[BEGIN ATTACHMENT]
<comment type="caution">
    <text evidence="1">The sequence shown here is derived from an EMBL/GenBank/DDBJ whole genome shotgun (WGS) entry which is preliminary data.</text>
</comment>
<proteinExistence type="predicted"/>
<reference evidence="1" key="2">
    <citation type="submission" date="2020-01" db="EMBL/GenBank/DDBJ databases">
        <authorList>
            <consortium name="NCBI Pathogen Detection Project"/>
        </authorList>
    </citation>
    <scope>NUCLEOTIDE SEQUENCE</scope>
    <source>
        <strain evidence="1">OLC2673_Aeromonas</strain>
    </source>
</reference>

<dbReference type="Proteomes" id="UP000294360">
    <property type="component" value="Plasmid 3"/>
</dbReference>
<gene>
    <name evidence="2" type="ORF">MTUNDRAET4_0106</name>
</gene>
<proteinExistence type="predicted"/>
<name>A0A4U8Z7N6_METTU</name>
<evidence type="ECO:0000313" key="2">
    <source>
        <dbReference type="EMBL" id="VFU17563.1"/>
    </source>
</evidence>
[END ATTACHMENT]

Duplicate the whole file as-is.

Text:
<comment type="caution">
    <text evidence="1">The sequence shown here is derived from an EMBL/GenBank/DDBJ whole genome shotgun (WGS) entry which is preliminary data.</text>
</comment>
<proteinExistence type="predicted"/>
<reference evidence="1" key="2">
    <citation type="submission" date="2020-01" db="EMBL/GenBank/DDBJ databases">
        <authorList>
            <consortium name="NCBI Pathogen Detection Project"/>
        </authorList>
    </citation>
    <scope>NUCLEOTIDE SEQUENCE</scope>
    <source>
        <strain evidence="1">OLC2673_Aeromonas</strain>
    </source>
</reference>

<dbReference type="Proteomes" id="UP000294360">
    <property type="component" value="Plasmid 3"/>
</dbReference>
<gene>
    <name evidence="2" type="ORF">MTUNDRAET4_0106</name>
</gene>
<proteinExistence type="predicted"/>
<name>A0A4U8Z7N6_METTU</name>
<evidence type="ECO:0000313" key="2">
    <source>
        <dbReference type="EMBL" id="VFU17563.1"/>
    </source>
</evidence>